The oral health of Tayside’s youngsters is steadily improving, according to a new report.
Figures have shown that 68% of the region’s P1 pupils last year had no apparent tooth decay, around 5% better than in 2012.
The average number of decayed, missing and filled primary teeth also fell to 1.30 down from 1.42.
Overall, the number of children in P1 with decayed, missing or filled primary teeth in Tayside has fallen by 32% over the last decade.
Despite the positives, Monifieth-based dentist Patricia Barry-Murphy said that the dental health of children was “a mixed bag”.
She said: “It is still socio-economically dependent.
“Where I worked previously, I saw a lot of decay in children but now that I am outside of the centre of Dundee, I see far less of it.
“However, parents’ awareness is so much better and the ramifications of that are that the dental health of children is getting much better too.”
Although fewer P1 pupils are now showing signs of obvious disease, nearly one in three children is still suffering from tooth decay.
According to figures released by NHS Tayside, 553 youngsters aged between five and 16 had a tooth taken out at either Ninewells Hospital or Perth Royal Infirmary last year. In addition, 170 children under the age of five also had teeth removed.
Teeth showing decay were the most common amongst children checked in Tayside, followed by missing teeth and then fillings.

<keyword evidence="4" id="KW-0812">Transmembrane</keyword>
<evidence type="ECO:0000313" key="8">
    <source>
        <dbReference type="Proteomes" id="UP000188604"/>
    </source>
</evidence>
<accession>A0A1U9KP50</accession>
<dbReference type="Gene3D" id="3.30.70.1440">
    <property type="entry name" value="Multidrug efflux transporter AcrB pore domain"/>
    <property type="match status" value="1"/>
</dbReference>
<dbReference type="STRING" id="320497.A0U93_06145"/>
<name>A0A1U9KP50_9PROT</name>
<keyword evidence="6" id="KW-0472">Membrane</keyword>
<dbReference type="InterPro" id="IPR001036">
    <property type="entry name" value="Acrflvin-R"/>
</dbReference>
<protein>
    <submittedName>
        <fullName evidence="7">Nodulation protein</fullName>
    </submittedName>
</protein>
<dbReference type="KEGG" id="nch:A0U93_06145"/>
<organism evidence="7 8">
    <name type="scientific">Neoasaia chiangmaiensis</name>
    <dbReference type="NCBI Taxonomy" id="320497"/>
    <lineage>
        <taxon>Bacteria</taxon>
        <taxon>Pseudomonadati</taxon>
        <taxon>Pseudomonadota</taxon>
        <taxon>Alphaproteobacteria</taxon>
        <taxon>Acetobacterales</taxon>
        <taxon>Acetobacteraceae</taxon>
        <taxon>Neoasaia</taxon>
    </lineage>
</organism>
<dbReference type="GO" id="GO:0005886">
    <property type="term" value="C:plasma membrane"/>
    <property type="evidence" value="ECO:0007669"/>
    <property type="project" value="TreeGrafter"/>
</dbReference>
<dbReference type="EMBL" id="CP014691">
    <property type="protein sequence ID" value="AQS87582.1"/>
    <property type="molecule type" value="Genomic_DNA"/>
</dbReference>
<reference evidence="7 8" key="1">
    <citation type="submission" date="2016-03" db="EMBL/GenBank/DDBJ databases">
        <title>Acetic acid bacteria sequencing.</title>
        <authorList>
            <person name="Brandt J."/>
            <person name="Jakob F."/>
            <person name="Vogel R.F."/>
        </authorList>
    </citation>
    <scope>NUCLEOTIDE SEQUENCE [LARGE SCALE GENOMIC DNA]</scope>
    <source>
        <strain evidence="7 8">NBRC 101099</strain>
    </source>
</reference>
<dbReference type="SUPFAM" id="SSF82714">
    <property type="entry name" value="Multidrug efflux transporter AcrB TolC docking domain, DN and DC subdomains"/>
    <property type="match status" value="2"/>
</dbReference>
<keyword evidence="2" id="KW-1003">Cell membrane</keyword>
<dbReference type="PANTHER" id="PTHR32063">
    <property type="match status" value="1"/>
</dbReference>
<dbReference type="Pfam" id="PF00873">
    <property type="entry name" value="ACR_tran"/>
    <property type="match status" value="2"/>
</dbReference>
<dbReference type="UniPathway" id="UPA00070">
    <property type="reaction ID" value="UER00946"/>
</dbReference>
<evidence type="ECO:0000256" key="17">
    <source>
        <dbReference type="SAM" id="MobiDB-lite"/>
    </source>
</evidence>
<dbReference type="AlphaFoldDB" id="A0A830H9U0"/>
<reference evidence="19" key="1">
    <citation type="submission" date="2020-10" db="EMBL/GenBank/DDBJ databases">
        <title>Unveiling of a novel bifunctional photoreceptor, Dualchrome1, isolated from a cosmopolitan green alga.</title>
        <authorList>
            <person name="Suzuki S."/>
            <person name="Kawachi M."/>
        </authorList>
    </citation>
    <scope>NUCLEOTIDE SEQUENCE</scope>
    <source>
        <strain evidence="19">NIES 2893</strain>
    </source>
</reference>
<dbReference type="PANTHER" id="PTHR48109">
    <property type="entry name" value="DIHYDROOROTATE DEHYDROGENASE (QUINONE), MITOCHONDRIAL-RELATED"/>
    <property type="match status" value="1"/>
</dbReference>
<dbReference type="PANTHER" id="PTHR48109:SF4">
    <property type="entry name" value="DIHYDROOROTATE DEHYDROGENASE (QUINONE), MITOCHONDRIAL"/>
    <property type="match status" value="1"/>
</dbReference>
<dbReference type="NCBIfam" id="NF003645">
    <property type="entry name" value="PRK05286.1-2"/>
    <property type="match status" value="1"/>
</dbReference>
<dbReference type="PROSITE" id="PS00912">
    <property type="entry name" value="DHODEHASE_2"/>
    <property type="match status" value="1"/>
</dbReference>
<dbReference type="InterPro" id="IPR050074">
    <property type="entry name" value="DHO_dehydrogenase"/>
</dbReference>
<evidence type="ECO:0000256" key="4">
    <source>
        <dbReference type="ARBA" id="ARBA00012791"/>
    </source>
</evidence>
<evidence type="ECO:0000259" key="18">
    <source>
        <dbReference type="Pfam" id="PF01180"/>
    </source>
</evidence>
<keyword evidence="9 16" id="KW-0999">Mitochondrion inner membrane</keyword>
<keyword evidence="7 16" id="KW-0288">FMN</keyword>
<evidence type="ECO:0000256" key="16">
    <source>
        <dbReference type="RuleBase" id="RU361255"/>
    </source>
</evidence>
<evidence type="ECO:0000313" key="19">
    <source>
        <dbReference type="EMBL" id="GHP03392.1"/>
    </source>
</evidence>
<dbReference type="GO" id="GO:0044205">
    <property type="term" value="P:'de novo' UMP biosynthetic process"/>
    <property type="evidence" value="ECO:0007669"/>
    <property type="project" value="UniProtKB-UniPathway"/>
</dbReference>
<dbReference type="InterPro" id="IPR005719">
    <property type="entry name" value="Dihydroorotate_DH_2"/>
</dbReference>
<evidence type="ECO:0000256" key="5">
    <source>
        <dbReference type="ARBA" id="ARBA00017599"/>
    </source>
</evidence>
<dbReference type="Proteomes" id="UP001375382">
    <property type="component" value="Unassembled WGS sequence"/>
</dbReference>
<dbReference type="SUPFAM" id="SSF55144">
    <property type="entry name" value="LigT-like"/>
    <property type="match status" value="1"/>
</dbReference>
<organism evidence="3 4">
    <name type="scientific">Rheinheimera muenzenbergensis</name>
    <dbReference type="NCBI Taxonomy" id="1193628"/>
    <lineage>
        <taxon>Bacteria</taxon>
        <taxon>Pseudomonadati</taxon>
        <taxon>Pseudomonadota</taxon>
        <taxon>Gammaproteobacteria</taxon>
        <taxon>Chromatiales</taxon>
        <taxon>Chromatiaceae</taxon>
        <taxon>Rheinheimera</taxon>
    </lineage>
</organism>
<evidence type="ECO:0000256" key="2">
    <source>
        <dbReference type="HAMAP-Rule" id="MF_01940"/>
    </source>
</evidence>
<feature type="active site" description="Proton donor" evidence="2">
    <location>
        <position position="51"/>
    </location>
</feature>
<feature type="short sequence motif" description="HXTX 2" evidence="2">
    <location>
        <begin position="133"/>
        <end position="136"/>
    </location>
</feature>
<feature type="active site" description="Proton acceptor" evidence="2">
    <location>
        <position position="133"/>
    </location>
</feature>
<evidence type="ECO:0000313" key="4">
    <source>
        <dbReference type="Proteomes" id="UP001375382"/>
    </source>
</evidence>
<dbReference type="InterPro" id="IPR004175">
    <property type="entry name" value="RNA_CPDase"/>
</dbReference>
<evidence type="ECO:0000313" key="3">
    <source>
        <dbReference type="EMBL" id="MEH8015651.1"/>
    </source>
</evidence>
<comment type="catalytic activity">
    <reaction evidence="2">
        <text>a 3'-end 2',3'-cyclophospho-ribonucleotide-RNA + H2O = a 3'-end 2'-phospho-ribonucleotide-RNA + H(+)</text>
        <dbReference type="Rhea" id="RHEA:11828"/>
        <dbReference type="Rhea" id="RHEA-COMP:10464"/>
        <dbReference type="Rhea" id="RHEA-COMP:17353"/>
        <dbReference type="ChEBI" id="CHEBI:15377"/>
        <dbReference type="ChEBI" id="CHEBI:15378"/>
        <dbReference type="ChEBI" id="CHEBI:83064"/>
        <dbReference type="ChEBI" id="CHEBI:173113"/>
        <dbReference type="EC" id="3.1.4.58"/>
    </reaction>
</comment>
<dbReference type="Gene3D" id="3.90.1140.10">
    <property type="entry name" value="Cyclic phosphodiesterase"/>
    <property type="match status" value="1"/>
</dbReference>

Patricia added: “Diet is the main component that I would attribute to most decay, missing or filled teeth.
“There is a real lack of awareness. Many products appear to be healthy but actually contain a lot of natural sugars. It’s all about catching children at an early age.
“If kids, when they reach a certain age, haven’t had advice then they won’t know of the damage they are doing.”
Children’s teeth are inspected on an annual basis by the National Dental Inspection Programme, which is carried out by the NHS’s Information Services Division.
The programme examines two key child age groups P1 and P7 level. A representative sample of either age group is inspected in alternate years.
Through the Scotland-wide Childsmile initiative, which aims to help improve the health of children’s teeth, all nurseries and some “priority schools” receive free dental packs and supervised toothbrushing programmes.
Margot Bruce, manager of the Forthill Out of School Club, at Forthill Primary, in Dundee, said it was important children learned to look after their teeth from a young age. She said: “The school does toothbrushing sessions with children from both nursery sessions.
“It is definitely a useful thing as it teaches children the importance of doing that at an early age.
“It is something that we try to promote.
“It makes the children more aware and if you start early enough, it becomes the norm.
“I don’t know whether or not things are improving but we don’t have many complaints here about toothache.”